TOMS "One for One" Movement Inspires the Industry

Editorial TeamEditorial Team
September 12th, 2022
3:13 PM

To date, the acclaimed shoe brand TOMS has donated more than 95 million pairs of shoes in over 83 countries.

In 2006, during a trip to Argentina, Founder Blake Mycoskie visited a camp where he met Nitti, a former polo player. During his stay in the country, the American witnessed the difficulties faced by some impoverished areas when he saw barefoot children with very limited resources. Spawning from a casual chat, the two new business partners decided to sell espadrilles, the typical footwear of the Argentinian gaucho, in the United States. As time went by, the brand developed new products that were also presented in the market under a solidarity slogan, "Tomorrow Shoes", or TOMS. In 2015, the investment fund Bain Capital bought 50 percent of the company for more than 300 million dollars. The Argentine co-founder, Alejo Nitti, chose to continue with new projects and ceased to be a partner, although he remains in contact with Mycoskie. With its headquarters in Santa Monica, California, the B Corp brand has donated more than 95 million pairs of new shoes in some 83 countries. It collaborates in 63 countries with different NGOs that have a long history in each community. The brand’s ethos is based on responsibility, ethical trade, and taking care and supervising all the parameters of the production.  

  All fabrics are manufactured in 23 countries, almost all of which are located in the third world, and it has four major production centres: one in Argentina, Ethiopia, China and Kenya. These centres are qualified by external companies which ensure that there are no children working and that the wages paid are fair. This allows these communities to prosper economically. TOMS is also a huge advocate for responsible sourcing and it sources 100% of its leather from gold and silver-rated Leather Working Group manufacturers, in addition to sourcing all wood-based material from Canopy certified sustainably managed forests. The shoe models are adapted to the type of population, environment and terrain that will be used. "The designs, above all, are very autochthonous, that is, they are developed in each of the communities, therefore, both the community in South America, in Argentina, etc, have a look or and certain designs, both there, as in India, makes them not homogeneous designs, which makes them surprising and unique designs, autochthonous to each of the communities," says Lourdes Comas. The materials used in the shoes and boxes are recyclable and certified, complying with the legal requirements of the countries where they are manufactured, and the manufacturing process is intended to generate sources of employment that have a positive impact on society. Blake Mycoskie's results in terms of social responsibility under a sustainable scheme have earned him numerous awards. This young entrepreneur, who prior to TOMS already had 4 other businesses, wrote a book called Start Something That Matters with the goal of motivating other entrepreneurs to implement a focused business model that helps others.   One for One Movement A business model based on the need to collaborate as the ultimate goal, and where sales are the means to achieve it. The “One for One” movement is not a resource that TOMS uses to sell its shoes, but the very idea of the company comes from this movement. For every pair of shoes sold, a pair is donated. As a business model based on selling to those who can buy, in order to donate to those who need but can't afford it, TOMS has managed to distribute 10,000 pairs thanks to the sales made in its first year.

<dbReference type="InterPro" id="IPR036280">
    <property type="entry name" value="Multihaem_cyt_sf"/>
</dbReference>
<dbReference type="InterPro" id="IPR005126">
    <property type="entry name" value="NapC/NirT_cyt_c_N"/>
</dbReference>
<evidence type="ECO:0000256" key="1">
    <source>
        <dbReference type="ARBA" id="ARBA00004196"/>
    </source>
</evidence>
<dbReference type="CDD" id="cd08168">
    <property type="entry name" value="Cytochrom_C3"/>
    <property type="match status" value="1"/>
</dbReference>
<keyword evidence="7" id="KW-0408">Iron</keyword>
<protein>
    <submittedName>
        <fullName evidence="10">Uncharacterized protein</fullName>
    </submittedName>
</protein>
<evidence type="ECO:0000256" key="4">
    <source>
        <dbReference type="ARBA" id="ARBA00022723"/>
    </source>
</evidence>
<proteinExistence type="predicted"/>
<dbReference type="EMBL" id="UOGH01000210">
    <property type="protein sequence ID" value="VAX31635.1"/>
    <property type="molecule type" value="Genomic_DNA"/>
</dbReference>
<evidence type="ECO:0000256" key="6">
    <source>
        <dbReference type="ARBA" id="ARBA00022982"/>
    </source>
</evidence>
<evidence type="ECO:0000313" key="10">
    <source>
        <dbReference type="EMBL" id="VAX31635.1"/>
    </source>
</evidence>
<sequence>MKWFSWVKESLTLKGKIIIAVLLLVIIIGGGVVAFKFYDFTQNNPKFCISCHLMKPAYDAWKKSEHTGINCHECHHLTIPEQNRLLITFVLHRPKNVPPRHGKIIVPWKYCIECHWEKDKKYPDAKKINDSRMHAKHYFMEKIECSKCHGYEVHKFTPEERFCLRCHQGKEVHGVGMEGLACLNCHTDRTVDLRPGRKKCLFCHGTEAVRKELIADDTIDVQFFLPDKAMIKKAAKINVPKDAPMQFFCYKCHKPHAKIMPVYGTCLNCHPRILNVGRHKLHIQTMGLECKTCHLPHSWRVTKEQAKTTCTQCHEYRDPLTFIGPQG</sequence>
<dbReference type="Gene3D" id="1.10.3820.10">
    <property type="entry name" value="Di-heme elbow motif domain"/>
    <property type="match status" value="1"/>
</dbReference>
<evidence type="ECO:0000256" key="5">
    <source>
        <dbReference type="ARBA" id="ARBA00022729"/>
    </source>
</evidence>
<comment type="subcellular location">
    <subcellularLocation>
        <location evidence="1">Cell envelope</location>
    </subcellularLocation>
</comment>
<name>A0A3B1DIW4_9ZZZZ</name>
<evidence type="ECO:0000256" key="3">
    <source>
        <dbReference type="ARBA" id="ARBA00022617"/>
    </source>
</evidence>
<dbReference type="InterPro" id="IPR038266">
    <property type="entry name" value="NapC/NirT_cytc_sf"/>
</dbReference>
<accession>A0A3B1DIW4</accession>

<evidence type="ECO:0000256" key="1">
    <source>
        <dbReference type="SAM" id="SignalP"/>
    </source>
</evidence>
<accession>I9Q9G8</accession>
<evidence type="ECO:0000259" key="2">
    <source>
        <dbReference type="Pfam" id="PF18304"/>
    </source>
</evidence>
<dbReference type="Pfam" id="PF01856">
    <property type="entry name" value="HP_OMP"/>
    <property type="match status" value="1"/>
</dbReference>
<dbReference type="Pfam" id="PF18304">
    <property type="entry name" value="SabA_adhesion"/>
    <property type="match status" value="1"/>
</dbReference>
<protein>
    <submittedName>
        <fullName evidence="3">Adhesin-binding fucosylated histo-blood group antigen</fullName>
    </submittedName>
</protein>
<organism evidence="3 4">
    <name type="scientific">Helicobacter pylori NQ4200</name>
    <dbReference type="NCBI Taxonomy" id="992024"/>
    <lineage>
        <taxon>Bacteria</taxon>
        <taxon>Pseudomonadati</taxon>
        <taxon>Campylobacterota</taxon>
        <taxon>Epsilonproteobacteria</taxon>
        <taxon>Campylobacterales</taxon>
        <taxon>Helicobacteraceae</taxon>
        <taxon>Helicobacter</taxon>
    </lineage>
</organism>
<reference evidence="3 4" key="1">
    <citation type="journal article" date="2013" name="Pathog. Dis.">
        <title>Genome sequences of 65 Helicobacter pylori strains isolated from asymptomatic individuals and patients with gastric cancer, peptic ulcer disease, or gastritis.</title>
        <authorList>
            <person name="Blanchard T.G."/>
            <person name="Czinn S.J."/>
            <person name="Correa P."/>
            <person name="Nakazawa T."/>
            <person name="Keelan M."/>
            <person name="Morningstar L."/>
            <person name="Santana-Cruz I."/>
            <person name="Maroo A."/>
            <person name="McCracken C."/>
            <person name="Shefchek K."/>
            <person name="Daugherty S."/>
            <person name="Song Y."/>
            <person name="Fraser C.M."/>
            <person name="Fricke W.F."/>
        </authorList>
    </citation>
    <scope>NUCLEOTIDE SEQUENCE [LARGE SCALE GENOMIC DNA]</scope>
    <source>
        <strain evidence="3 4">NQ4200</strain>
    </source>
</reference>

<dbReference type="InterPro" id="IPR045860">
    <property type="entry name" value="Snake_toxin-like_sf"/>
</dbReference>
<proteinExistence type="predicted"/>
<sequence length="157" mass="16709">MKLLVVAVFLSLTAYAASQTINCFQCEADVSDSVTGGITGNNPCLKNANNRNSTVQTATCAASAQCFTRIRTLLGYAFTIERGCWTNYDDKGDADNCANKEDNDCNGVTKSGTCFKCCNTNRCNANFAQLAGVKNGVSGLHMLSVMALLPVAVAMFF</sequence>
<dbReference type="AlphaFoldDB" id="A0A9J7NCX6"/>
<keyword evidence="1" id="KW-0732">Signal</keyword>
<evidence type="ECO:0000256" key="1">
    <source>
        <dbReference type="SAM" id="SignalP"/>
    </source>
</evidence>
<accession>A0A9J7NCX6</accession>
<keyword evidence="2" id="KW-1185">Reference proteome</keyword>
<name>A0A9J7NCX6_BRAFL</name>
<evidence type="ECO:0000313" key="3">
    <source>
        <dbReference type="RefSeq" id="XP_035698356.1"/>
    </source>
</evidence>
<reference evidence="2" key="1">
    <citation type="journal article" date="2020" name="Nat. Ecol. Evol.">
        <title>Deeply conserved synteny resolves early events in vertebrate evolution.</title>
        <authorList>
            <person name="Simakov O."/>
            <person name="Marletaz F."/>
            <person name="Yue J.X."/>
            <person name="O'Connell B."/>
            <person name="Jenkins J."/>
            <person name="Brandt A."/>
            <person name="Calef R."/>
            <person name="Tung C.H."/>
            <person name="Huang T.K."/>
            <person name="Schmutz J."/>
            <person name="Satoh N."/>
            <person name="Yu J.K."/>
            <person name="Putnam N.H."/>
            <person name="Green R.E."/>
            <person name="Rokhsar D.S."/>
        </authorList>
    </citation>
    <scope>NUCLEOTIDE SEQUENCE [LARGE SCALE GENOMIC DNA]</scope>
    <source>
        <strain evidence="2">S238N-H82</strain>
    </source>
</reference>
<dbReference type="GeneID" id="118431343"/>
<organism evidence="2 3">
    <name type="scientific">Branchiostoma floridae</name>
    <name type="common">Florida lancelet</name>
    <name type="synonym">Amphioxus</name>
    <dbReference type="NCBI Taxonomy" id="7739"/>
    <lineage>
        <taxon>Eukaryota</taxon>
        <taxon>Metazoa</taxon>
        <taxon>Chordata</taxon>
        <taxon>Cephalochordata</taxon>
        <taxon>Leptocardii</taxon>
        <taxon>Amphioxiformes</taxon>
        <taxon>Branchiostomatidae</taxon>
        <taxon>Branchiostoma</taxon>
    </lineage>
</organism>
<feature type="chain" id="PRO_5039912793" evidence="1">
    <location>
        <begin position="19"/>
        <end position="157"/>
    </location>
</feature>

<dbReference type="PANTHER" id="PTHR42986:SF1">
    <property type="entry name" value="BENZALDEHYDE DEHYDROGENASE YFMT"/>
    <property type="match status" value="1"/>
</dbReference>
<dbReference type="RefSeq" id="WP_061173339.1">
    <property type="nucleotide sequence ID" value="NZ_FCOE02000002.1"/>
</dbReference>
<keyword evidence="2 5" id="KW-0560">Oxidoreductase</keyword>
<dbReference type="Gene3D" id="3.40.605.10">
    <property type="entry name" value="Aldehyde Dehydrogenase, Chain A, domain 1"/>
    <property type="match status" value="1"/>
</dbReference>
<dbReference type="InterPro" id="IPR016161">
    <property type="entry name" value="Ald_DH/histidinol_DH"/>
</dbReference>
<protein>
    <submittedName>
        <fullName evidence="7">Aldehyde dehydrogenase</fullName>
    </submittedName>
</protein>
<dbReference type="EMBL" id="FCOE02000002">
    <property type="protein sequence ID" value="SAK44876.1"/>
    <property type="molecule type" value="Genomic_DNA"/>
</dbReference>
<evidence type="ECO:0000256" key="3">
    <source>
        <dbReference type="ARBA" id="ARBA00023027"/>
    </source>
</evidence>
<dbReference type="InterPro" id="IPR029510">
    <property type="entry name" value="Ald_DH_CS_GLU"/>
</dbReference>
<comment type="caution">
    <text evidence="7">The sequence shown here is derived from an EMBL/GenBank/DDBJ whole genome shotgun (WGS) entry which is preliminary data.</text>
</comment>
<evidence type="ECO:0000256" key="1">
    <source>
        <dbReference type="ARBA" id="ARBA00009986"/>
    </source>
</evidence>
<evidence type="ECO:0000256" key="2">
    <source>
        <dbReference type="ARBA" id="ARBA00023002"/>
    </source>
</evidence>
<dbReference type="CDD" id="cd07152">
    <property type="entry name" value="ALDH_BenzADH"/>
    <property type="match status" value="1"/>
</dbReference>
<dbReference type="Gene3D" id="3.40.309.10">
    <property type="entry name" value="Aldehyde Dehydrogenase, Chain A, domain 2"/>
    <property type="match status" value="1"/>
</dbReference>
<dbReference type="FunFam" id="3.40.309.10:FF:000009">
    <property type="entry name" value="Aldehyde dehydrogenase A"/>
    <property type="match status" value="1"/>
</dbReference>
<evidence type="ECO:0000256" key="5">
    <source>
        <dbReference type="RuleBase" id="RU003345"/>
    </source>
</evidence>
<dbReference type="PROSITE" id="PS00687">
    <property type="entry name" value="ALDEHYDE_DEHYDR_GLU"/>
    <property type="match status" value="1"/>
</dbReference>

The brand has already donated more than 95 million pairs donated in about 83 different countries through its collaboration with different humanitarian organizations working in the areas and knowing the needs of each place.